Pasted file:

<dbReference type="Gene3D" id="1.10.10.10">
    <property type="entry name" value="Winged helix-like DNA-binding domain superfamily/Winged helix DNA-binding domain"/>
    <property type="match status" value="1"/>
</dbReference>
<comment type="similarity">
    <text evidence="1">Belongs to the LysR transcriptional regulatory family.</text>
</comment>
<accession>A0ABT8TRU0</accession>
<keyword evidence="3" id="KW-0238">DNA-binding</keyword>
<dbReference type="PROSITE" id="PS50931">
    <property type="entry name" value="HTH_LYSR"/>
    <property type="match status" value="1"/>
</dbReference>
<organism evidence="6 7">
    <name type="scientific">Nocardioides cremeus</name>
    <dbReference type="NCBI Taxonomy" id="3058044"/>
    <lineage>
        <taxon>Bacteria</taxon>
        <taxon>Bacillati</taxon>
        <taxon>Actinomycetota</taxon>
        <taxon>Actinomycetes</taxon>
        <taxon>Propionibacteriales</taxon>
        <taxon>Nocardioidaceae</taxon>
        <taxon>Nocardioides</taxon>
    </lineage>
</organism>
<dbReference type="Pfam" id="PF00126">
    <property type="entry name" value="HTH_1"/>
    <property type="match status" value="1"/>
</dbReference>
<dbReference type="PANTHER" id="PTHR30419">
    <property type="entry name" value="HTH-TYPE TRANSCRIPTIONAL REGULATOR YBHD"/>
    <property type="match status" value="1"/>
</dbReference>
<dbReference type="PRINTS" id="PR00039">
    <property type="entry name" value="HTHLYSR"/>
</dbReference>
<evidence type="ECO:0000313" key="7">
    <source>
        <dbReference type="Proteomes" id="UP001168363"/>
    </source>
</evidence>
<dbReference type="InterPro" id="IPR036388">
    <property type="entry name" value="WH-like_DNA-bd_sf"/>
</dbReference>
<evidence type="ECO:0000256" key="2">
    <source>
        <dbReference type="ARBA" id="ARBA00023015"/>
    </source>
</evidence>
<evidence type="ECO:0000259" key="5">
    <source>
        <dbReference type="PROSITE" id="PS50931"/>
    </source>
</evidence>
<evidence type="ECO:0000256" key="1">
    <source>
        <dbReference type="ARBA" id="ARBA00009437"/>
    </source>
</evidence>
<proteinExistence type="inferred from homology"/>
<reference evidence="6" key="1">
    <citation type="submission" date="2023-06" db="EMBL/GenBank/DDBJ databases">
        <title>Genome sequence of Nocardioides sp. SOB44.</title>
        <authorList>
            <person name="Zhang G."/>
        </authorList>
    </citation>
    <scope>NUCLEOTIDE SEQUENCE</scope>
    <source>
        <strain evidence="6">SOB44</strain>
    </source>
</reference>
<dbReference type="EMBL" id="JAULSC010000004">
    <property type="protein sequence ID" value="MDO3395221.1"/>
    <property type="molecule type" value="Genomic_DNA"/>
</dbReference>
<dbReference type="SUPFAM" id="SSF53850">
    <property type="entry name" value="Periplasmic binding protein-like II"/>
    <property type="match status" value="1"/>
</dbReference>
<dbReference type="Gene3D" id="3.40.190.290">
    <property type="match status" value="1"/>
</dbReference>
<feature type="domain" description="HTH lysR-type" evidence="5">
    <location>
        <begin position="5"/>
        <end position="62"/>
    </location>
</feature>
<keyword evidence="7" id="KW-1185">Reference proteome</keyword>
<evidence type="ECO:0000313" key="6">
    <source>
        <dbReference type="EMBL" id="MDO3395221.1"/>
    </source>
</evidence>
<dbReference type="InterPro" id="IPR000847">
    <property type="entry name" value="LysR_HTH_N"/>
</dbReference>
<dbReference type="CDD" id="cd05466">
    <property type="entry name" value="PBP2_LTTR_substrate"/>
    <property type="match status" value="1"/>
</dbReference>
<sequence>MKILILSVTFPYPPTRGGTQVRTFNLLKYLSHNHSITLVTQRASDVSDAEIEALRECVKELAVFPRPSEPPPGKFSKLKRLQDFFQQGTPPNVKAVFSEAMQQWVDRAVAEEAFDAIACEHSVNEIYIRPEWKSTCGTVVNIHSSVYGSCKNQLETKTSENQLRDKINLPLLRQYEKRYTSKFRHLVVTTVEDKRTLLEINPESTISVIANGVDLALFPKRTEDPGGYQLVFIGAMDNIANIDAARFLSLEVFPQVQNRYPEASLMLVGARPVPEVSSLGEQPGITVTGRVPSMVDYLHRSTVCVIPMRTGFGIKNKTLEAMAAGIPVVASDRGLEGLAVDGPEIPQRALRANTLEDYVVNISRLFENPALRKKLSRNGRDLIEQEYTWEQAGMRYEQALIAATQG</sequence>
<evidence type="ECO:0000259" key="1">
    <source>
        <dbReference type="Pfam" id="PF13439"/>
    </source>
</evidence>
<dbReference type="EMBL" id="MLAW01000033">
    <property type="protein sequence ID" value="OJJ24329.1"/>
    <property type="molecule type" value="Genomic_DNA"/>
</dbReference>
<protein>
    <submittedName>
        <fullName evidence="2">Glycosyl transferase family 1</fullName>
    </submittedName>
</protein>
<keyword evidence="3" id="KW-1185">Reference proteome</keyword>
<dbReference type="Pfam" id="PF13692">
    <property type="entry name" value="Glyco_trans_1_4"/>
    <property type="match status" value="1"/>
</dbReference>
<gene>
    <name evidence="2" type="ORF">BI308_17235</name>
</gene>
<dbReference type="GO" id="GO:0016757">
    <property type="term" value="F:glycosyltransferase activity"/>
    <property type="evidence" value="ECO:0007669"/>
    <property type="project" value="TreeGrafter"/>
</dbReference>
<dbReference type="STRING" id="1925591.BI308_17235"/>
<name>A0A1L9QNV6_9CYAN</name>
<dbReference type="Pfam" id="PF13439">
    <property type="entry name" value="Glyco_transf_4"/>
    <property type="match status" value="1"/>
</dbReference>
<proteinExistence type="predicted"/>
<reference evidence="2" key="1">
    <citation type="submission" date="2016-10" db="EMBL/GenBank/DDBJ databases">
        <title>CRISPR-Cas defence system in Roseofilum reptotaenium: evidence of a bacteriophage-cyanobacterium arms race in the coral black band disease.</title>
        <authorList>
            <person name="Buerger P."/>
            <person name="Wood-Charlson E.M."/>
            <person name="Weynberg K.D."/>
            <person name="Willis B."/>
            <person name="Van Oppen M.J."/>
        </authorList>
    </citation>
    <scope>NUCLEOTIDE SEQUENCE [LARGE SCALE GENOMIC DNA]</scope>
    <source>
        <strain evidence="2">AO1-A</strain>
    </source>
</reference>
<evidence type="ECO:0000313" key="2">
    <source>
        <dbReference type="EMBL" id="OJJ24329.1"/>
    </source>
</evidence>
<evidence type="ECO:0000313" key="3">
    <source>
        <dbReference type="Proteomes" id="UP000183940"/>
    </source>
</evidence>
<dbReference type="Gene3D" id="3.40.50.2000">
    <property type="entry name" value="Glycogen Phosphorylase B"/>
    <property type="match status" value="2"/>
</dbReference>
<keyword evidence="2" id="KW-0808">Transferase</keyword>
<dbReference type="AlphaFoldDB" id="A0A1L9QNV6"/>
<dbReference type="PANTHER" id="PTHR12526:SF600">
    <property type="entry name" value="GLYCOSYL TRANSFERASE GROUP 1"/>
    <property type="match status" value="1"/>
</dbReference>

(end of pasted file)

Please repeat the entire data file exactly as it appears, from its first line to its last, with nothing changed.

<dbReference type="Gene3D" id="1.10.10.10">
    <property type="entry name" value="Winged helix-like DNA-binding domain superfamily/Winged helix DNA-binding domain"/>
    <property type="match status" value="1"/>
</dbReference>
<comment type="similarity">
    <text evidence="1">Belongs to the LysR transcriptional regulatory family.</text>
</comment>
<accession>A0ABT8TRU0</accession>
<keyword evidence="3" id="KW-0238">DNA-binding</keyword>
<dbReference type="PROSITE" id="PS50931">
    <property type="entry name" value="HTH_LYSR"/>
    <property type="match status" value="1"/>
</dbReference>
<organism evidence="6 7">
    <name type="scientific">Nocardioides cremeus</name>
    <dbReference type="NCBI Taxonomy" id="3058044"/>
    <lineage>
        <taxon>Bacteria</taxon>
        <taxon>Bacillati</taxon>
        <taxon>Actinomycetota</taxon>
        <taxon>Actinomycetes</taxon>
        <taxon>Propionibacteriales</taxon>
        <taxon>Nocardioidaceae</taxon>
        <taxon>Nocardioides</taxon>
    </lineage>
</organism>
<dbReference type="Pfam" id="PF00126">
    <property type="entry name" value="HTH_1"/>
    <property type="match status" value="1"/>
</dbReference>
<dbReference type="PANTHER" id="PTHR30419">
    <property type="entry name" value="HTH-TYPE TRANSCRIPTIONAL REGULATOR YBHD"/>
    <property type="match status" value="1"/>
</dbReference>
<dbReference type="PRINTS" id="PR00039">
    <property type="entry name" value="HTHLYSR"/>
</dbReference>
<evidence type="ECO:0000313" key="7">
    <source>
        <dbReference type="Proteomes" id="UP001168363"/>
    </source>
</evidence>
<dbReference type="InterPro" id="IPR036388">
    <property type="entry name" value="WH-like_DNA-bd_sf"/>
</dbReference>
<evidence type="ECO:0000256" key="2">
    <source>
        <dbReference type="ARBA" id="ARBA00023015"/>
    </source>
</evidence>
<evidence type="ECO:0000259" key="5">
    <source>
        <dbReference type="PROSITE" id="PS50931"/>
    </source>
</evidence>
<evidence type="ECO:0000256" key="1">
    <source>
        <dbReference type="ARBA" id="ARBA00009437"/>
    </source>
</evidence>
<proteinExistence type="inferred from homology"/>
<reference evidence="6" key="1">
    <citation type="submission" date="2023-06" db="EMBL/GenBank/DDBJ databases">
        <title>Genome sequence of Nocardioides sp. SOB44.</title>
        <authorList>
            <person name="Zhang G."/>
        </authorList>
    </citation>
    <scope>NUCLEOTIDE SEQUENCE</scope>
    <source>
        <strain evidence="6">SOB44</strain>
    </source>
</reference>
<dbReference type="EMBL" id="JAULSC010000004">
    <property type="protein sequence ID" value="MDO3395221.1"/>
    <property type="molecule type" value="Genomic_DNA"/>
</dbReference>
<dbReference type="SUPFAM" id="SSF53850">
    <property type="entry name" value="Periplasmic binding protein-like II"/>
    <property type="match status" value="1"/>
</dbReference>
<dbReference type="Gene3D" id="3.40.190.290">
    <property type="match status" value="1"/>
</dbReference>
<feature type="domain" description="HTH lysR-type" evidence="5">
    <location>
        <begin position="5"/>
        <end position="62"/>
    </location>
</feature>
<keyword evidence="7" id="KW-1185">Reference proteome</keyword>
<evidence type="ECO:0000313" key="6">
    <source>
        <dbReference type="EMBL" id="MDO3395221.1"/>
    </source>
</evidence>
<dbReference type="InterPro" id="IPR000847">
    <property type="entry name" value="LysR_HTH_N"/>
</dbReference>
<dbReference type="CDD" id="cd05466">
    <property type="entry name" value="PBP2_LTTR_substrate"/>
    <property type="match status" value="1"/>
</dbReference>
<sequence>MKILILSVTFPYPPTRGGTQVRTFNLLKYLSHNHSITLVTQRASDVSDAEIEALRECVKELAVFPRPSEPPPGKFSKLKRLQDFFQQGTPPNVKAVFSEAMQQWVDRAVAEEAFDAIACEHSVNEIYIRPEWKSTCGTVVNIHSSVYGSCKNQLETKTSENQLRDKINLPLLRQYEKRYTSKFRHLVVTTVEDKRTLLEINPESTISVIANGVDLALFPKRTEDPGGYQLVFIGAMDNIANIDAARFLSLEVFPQVQNRYPEASLMLVGARPVPEVSSLGEQPGITVTGRVPSMVDYLHRSTVCVIPMRTGFGIKNKTLEAMAAGIPVVASDRGLEGLAVDGPEIPQRALRANTLEDYVVNISRLFENPALRKKLSRNGRDLIEQEYTWEQAGMRYEQALIAATQG</sequence>
<evidence type="ECO:0000259" key="1">
    <source>
        <dbReference type="Pfam" id="PF13439"/>
    </source>
</evidence>
<dbReference type="EMBL" id="MLAW01000033">
    <property type="protein sequence ID" value="OJJ24329.1"/>
    <property type="molecule type" value="Genomic_DNA"/>
</dbReference>
<protein>
    <submittedName>
        <fullName evidence="2">Glycosyl transferase family 1</fullName>
    </submittedName>
</protein>
<keyword evidence="3" id="KW-1185">Reference proteome</keyword>
<dbReference type="Pfam" id="PF13692">
    <property type="entry name" value="Glyco_trans_1_4"/>
    <property type="match status" value="1"/>
</dbReference>
<gene>
    <name evidence="2" type="ORF">BI308_17235</name>
</gene>
<dbReference type="GO" id="GO:0016757">
    <property type="term" value="F:glycosyltransferase activity"/>
    <property type="evidence" value="ECO:0007669"/>
    <property type="project" value="TreeGrafter"/>
</dbReference>
<dbReference type="STRING" id="1925591.BI308_17235"/>
<name>A0A1L9QNV6_9CYAN</name>
<dbReference type="Pfam" id="PF13439">
    <property type="entry name" value="Glyco_transf_4"/>
    <property type="match status" value="1"/>
</dbReference>
<proteinExistence type="predicted"/>
<reference evidence="2" key="1">
    <citation type="submission" date="2016-10" db="EMBL/GenBank/DDBJ databases">
        <title>CRISPR-Cas defence system in Roseofilum reptotaenium: evidence of a bacteriophage-cyanobacterium arms race in the coral black band disease.</title>
        <authorList>
            <person name="Buerger P."/>
            <person name="Wood-Charlson E.M."/>
            <person name="Weynberg K.D."/>
            <person name="Willis B."/>
            <person name="Van Oppen M.J."/>
        </authorList>
    </citation>
    <scope>NUCLEOTIDE SEQUENCE [LARGE SCALE GENOMIC DNA]</scope>
    <source>
        <strain evidence="2">AO1-A</strain>
    </source>
</reference>
<evidence type="ECO:0000313" key="2">
    <source>
        <dbReference type="EMBL" id="OJJ24329.1"/>
    </source>
</evidence>
<evidence type="ECO:0000313" key="3">
    <source>
        <dbReference type="Proteomes" id="UP000183940"/>
    </source>
</evidence>
<dbReference type="Gene3D" id="3.40.50.2000">
    <property type="entry name" value="Glycogen Phosphorylase B"/>
    <property type="match status" value="2"/>
</dbReference>
<keyword evidence="2" id="KW-0808">Transferase</keyword>
<dbReference type="AlphaFoldDB" id="A0A1L9QNV6"/>
<dbReference type="PANTHER" id="PTHR12526:SF600">
    <property type="entry name" value="GLYCOSYL TRANSFERASE GROUP 1"/>
    <property type="match status" value="1"/>
</dbReference>